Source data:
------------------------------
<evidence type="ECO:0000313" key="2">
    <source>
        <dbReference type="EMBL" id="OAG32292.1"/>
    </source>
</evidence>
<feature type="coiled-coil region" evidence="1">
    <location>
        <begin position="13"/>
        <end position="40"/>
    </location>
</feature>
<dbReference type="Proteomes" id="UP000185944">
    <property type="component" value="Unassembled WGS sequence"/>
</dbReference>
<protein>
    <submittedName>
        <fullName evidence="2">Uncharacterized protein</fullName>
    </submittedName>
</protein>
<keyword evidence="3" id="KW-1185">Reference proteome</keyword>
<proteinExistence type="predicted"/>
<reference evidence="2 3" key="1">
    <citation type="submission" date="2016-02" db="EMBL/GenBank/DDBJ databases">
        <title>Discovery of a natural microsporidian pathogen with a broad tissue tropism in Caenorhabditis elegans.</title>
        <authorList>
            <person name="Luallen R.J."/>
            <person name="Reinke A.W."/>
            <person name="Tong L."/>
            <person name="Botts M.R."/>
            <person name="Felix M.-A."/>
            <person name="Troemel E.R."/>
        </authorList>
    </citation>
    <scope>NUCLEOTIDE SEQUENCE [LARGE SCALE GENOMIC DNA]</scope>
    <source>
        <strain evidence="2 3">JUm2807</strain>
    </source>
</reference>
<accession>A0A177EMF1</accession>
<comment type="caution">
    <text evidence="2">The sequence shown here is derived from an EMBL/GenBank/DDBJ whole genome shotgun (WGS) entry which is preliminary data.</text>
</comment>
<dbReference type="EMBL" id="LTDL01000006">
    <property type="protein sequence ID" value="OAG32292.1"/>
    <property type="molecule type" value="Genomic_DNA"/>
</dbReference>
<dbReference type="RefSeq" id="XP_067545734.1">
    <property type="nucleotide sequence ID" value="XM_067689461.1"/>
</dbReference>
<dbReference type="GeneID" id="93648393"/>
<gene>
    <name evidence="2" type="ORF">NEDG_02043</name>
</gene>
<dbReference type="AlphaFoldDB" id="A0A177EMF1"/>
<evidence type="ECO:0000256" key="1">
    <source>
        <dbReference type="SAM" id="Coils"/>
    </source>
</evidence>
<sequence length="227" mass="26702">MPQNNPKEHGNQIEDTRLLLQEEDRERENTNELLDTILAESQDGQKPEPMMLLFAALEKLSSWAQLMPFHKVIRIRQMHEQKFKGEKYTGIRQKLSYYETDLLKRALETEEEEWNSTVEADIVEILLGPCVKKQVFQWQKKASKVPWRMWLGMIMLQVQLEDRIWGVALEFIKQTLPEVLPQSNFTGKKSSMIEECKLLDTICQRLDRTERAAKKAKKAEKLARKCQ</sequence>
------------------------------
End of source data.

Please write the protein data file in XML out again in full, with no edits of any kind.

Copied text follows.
<evidence type="ECO:0000313" key="2">
    <source>
        <dbReference type="EMBL" id="OAG32292.1"/>
    </source>
</evidence>
<feature type="coiled-coil region" evidence="1">
    <location>
        <begin position="13"/>
        <end position="40"/>
    </location>
</feature>
<dbReference type="Proteomes" id="UP000185944">
    <property type="component" value="Unassembled WGS sequence"/>
</dbReference>
<protein>
    <submittedName>
        <fullName evidence="2">Uncharacterized protein</fullName>
    </submittedName>
</protein>
<keyword evidence="3" id="KW-1185">Reference proteome</keyword>
<proteinExistence type="predicted"/>
<reference evidence="2 3" key="1">
    <citation type="submission" date="2016-02" db="EMBL/GenBank/DDBJ databases">
        <title>Discovery of a natural microsporidian pathogen with a broad tissue tropism in Caenorhabditis elegans.</title>
        <authorList>
            <person name="Luallen R.J."/>
            <person name="Reinke A.W."/>
            <person name="Tong L."/>
            <person name="Botts M.R."/>
            <person name="Felix M.-A."/>
            <person name="Troemel E.R."/>
        </authorList>
    </citation>
    <scope>NUCLEOTIDE SEQUENCE [LARGE SCALE GENOMIC DNA]</scope>
    <source>
        <strain evidence="2 3">JUm2807</strain>
    </source>
</reference>
<accession>A0A177EMF1</accession>
<comment type="caution">
    <text evidence="2">The sequence shown here is derived from an EMBL/GenBank/DDBJ whole genome shotgun (WGS) entry which is preliminary data.</text>
</comment>
<dbReference type="EMBL" id="LTDL01000006">
    <property type="protein sequence ID" value="OAG32292.1"/>
    <property type="molecule type" value="Genomic_DNA"/>
</dbReference>
<dbReference type="RefSeq" id="XP_067545734.1">
    <property type="nucleotide sequence ID" value="XM_067689461.1"/>
</dbReference>
<dbReference type="GeneID" id="93648393"/>
<gene>
    <name evidence="2" type="ORF">NEDG_02043</name>
</gene>
<dbReference type="AlphaFoldDB" id="A0A177EMF1"/>
<evidence type="ECO:0000256" key="1">
    <source>
        <dbReference type="SAM" id="Coils"/>
    </source>
</evidence>
<sequence length="227" mass="26702">MPQNNPKEHGNQIEDTRLLLQEEDRERENTNELLDTILAESQDGQKPEPMMLLFAALEKLSSWAQLMPFHKVIRIRQMHEQKFKGEKYTGIRQKLSYYETDLLKRALETEEEEWNSTVEADIVEILLGPCVKKQVFQWQKKASKVPWRMWLGMIMLQVQLEDRIWGVALEFIKQTLPEVLPQSNFTGKKSSMIEECKLLDTICQRLDRTERAAKKAKKAEKLARKCQ</sequence>